Jacqueline Sue Scott (born January 1, 1932) is an American actress who has appeared in several films and guest starred in more than 100 television programs. A TV Guide article once referred to her as "The Youngest Old-Timer in the Business" because she played opposite most of the leading men of the 1960s, 1970s, and 1980s.
Jacqueline Sue Scott
Gene Lesser (m. 1958)
The daughter of John and Maxine Scott, she was born in Sikeston, Missouri and spent a good part of her childhood moving from town to town following her father, who worked for the state purchasing right-of-way for roads. She attended 15 grade schools before settling down in Neosho, Missouri, where she graduated from Neosho High School in 1949. She then went to New York and attended Hunter College.
At age three, she won a tap dancing contest, which led her to pursue a show business career. Her initial experience on stage came when she traveled with a tent show in Missouri. As training, she saw every movie she could, learning how to mouth the actors' lines. Eventually she moved to St. Louis, where she worked for a small theatre company, and soon afterwards left for New York City to begin her career. There she studied with Uta Hagen. On Broadway she portrayed Susan Dennison in The Wooden Dish (1955) and Rachel Brown in Inherit the Wind (1955).
Scott made her motion picture debut in William Castle's Macabre (1958). During production of Macabre in 1957, she met Gene Lesser, and they were married a few months later.
She started her career in television by playing opposite such stars as Helen Hayes on live television. Between 1958 and 1960, Scott made three guest appearances on Perry Mason: Amelia Armitage in "The Case of the Daring Decoy" (1958), Sally Wilson in "The Case of the Glittering Goldfish" (1959), and Kathi Beecher in "The Case of the Violent Village" (1960). In the television series The Fugitive, Scott played the sister of Dr. Richard Kimble (David Janssen) in four episodes telecast between 1964 and 1967, including the two-part finale that at the time became the highest-rated program in television history. In "Have Gun -Will Travel" (Season 2, Episode 16,The Wager), she played Stacy Neal.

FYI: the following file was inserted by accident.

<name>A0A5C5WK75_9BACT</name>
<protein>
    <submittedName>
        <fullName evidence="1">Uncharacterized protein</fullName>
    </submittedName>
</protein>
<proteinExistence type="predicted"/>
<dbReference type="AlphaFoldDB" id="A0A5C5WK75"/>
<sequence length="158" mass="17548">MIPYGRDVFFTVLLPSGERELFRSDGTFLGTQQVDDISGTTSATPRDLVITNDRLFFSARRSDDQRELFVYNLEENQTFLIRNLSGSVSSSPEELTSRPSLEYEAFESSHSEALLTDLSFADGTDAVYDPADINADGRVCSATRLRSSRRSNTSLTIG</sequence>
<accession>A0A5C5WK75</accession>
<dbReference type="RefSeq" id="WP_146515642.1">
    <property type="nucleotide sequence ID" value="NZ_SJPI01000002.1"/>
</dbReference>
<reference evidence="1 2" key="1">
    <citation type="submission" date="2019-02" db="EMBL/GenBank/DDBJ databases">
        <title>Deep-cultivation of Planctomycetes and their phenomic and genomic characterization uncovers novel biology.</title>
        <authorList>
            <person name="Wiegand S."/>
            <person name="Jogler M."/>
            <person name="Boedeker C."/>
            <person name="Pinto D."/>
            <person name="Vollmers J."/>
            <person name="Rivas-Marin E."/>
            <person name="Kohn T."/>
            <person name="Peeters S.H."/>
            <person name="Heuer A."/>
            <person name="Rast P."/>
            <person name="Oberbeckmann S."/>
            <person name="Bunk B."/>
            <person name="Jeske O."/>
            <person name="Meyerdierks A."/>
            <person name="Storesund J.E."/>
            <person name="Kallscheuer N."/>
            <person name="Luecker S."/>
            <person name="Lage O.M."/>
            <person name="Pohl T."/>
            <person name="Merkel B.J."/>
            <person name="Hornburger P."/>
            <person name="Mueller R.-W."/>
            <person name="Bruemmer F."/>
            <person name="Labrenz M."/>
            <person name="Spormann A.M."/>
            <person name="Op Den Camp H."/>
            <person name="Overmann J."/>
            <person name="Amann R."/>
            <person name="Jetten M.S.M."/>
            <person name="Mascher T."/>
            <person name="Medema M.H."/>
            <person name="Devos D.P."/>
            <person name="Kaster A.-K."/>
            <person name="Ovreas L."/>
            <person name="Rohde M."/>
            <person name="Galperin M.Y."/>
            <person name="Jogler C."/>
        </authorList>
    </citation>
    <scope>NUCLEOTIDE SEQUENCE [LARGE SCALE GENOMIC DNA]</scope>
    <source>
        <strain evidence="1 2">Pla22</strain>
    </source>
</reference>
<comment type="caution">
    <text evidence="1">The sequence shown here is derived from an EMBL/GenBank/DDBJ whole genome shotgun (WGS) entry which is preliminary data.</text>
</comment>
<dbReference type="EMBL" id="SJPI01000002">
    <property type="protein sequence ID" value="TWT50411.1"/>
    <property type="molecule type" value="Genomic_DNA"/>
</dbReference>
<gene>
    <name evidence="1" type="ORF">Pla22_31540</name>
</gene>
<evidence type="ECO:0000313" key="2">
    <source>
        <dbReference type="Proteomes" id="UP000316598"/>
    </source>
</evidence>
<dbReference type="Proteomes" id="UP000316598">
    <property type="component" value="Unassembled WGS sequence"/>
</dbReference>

In July 2007, Scott was among celebrities at the Western Film Fair in Charlotte, North Carolina. Others in attendance were Lynn Borden, Brett Halsey, Rick Lenz, Betty Lynn, Joyce Meadows, and Lana Wood.
- "Appearing In Summer Theatre". The Daily Standard. Missouri, Sikeston. July 30, 1953. p. 3. Retrieved 23 August 2019 – via Newspapers.com.
- "Former Neosho Girl To Appear In First Broadway Show". The Neosho Daily News. Missouri, Neosho. August 26, 1955. p. 3. Retrieved 23 August 2019 – via Newspapers.com.
- "Tent Show Gave Jacqueline Her Start at Tender Age". Press and Sun-Bulletin. New York, Binghamton. January 4, 1960. p. 10. Retrieved 23 August 2019 – via Newspapers.com.
- "Jacqueline Scott". Internet Broadway Database. The Broadway League. Archived from the original on 23 August 2019. Retrieved 23 August 2019.
- "The Williamsburg Film Festival 2008". The Thunder Child. March 2008. Retrieved 2015-09-21.
- Etter, Jonathan (2003). Quinn Martin, Producer: A Behind-the-Scenes History of QM Productions and Its Founder. McFarland. pp. 37–38, 44. ISBN 978-1-4766-0506-7.
- "Biography of Jacqueline Scott". Internet Movie Data Base. Retrieved March 21, 2013.
- Herzberg, Bob (2013). Hang 'Em High: Law and Disorder in Western Films and Literature. McFarland. pp. 166, 170, 183. ISBN 978-0-7864-6838-6.
- Stanyard, Stewart (2007). Dimensions Behind the Twilight Zone: A Backstage Tribute to Television's Groundbreaking Series. ECW Press. pp. 246–248. ISBN 978-1-55022-744-4.
- Noonan, Bonnie (2015). Gender in Science Fiction Films, 1964–1979: A Critical Study. McFarland. pp. 18–19, 138. ISBN 978-0-7864-5974-2.